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Old 13-05-2016, 19:11   #5
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Re: Newbie here, Sailing School Question

First... take just the basic course.

Rent some smaller boats and get in some practice building skills.

Maybe buy a cheap 14 to 18 ft "trailer sailer" to do some weekend sailing if you find you are sticking with it. A boat the two of you can get rigged and in the water in about half an hour, sail around for a couple of hours and the haul it home.
You can find appropriate READY TO GO boats appx $1000 to $2000 (I just did)

If you don't go that far... you don't need to bother with the more advanced classes, because you aren't going to like sailing enough for sailing the Caribbean to be your retirement plan.

Mainly RENT bigger boats as you build your experience and you'll find what you like and what you don't, so you'll know what to look for when it comes time to buy something in the "Live aboard" class.
A couple of weekend outings on rented 26 to 30 ft boats will go a long way in educating yourselves as to what you are getting yourselves into with the idea of long term sailing trips.
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Old 13-05-2016, 20:49   #6
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Re: Newbie here, Sailing School Question

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I'm surprised you haven't gotten more general feedback from sailors, instructors, and past students.

The comprehensive programs (101,103,104) throw an awful lot of material at the student(s) in a very short period of time. The combined texts you will study to gain the "knowledge" which you will be tested on are somewhere between 300-400 pages. Some of it is necessarily redundant but it's still a lot to learn....:
Thank you so much! I felt it was quite a bit of info in such a short time but then I read others love the faster pace given the fact they completed all their reading and studying ahead of time.

I was a little surprised by the lack of advice but then again, I'm sure some are tired of hearing our newbie dream questions. Problem is, we are doing it. The decision has been made and we absolutely cannot wait with nothing holding us to land anyway.

I know it would be better on the checkbook to take the lessons in south Texas but there are soooo many obstacles (oil rigs) that it makes me nervous to think about it. But then again, it could make us better. We could always drive down and at least meet some people at a school or two to get a better feel.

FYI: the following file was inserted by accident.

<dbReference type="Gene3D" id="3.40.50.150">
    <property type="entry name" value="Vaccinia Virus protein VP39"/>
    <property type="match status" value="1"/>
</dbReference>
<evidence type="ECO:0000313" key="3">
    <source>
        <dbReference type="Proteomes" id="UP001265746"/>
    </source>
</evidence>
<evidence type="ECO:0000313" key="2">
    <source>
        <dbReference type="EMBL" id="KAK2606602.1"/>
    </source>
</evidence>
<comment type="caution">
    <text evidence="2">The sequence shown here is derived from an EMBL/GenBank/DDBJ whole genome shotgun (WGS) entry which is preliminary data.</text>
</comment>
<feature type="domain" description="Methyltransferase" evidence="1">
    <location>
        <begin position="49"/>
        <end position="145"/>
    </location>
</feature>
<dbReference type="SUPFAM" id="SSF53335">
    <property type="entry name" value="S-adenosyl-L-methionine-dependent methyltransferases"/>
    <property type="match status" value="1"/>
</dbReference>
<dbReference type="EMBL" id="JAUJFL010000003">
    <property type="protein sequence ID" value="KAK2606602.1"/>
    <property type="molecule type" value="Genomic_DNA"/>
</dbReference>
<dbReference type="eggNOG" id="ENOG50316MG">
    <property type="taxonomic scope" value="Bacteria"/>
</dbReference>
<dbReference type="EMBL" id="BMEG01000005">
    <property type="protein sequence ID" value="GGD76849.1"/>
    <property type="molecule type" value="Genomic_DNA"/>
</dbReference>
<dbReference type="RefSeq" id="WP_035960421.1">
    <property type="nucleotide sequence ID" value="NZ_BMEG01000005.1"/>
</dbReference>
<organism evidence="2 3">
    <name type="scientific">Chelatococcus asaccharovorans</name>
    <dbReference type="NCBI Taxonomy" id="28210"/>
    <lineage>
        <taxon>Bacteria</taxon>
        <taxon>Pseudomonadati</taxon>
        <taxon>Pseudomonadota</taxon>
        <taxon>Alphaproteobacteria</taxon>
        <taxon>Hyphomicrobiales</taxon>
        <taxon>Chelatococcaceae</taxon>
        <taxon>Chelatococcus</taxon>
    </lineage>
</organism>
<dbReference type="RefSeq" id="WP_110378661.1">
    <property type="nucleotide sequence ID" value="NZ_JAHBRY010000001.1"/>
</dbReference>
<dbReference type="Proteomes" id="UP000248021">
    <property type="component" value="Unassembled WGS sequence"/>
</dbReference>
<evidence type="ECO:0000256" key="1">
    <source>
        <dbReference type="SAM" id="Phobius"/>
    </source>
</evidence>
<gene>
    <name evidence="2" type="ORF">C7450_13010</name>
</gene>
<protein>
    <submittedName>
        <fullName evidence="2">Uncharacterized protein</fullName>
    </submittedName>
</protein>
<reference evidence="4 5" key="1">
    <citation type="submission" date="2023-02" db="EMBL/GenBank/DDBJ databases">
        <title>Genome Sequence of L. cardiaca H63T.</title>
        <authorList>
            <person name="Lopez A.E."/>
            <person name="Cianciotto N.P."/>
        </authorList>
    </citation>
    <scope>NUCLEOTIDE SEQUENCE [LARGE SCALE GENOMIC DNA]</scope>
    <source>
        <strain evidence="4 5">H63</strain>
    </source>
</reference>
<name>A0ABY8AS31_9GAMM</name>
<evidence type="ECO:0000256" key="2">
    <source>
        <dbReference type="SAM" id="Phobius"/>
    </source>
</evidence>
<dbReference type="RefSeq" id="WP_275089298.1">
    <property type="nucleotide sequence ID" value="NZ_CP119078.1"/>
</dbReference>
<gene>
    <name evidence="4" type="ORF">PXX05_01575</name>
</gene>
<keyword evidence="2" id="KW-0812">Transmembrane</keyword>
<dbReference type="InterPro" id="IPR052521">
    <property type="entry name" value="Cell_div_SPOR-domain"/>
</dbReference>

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Old 13-05-2016, 20:57   #7
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Re: Newbie here, Sailing School Question

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I know it would be better on the checkbook to take the lessons in south Texas but there are soooo many obstacles (oil rigs) that it makes me nervous to think about it. But then again, it could make us better. We could always drive down and at least meet some people at a school or two to get a better feel.
Good thinking. Remember, you're only going 4-6 knots. The oil rigs could be a great training ground. I'm sure the instructors will want to avoid them just as much as you do!

Nice dream. Save the $$, take lessons in TX, do more sailing. What's not to like?

And welcome.
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Old 13-05-2016, 20:57   #8
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Re: Newbie here, Sailing School Question

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My husband and I have recently inquired about taking a 7 day sailing course for ASA 101, 103 and 104.
Welcome!

My 2 cents aren't worth much, but from someone who has taken a few of these courses, I highly recommend you don't lump those three...

I do recommend taking 101/103 together on an extended liveaboard 4 day trip. It's a great way to get a feel for the boat and it gives you more repetition with the basics.

If you're not able to get more sailing in after the class, (personally I think joining a local race club and signing on with a team is the fast-track to experience), then take the 101/103/104 class. It will rehash the basics, but you won't have to write the test, it gives you more time to liveaboard and practice those basics, and add to your knowledge base with the 104 component.

Key to me is liveaboard... it's a nice way to max time aboard, and many schools offer this for no additional charge. It may seem like a lot of money, but it's not as expensive as chartering and it's a small price to pay compared to buying a s/v and wreaking havoc on your vessel or another because of a lack of knowledge.

Good luck!
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Old 13-05-2016, 21:06   #9
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Re: Newbie here, Sailing School Question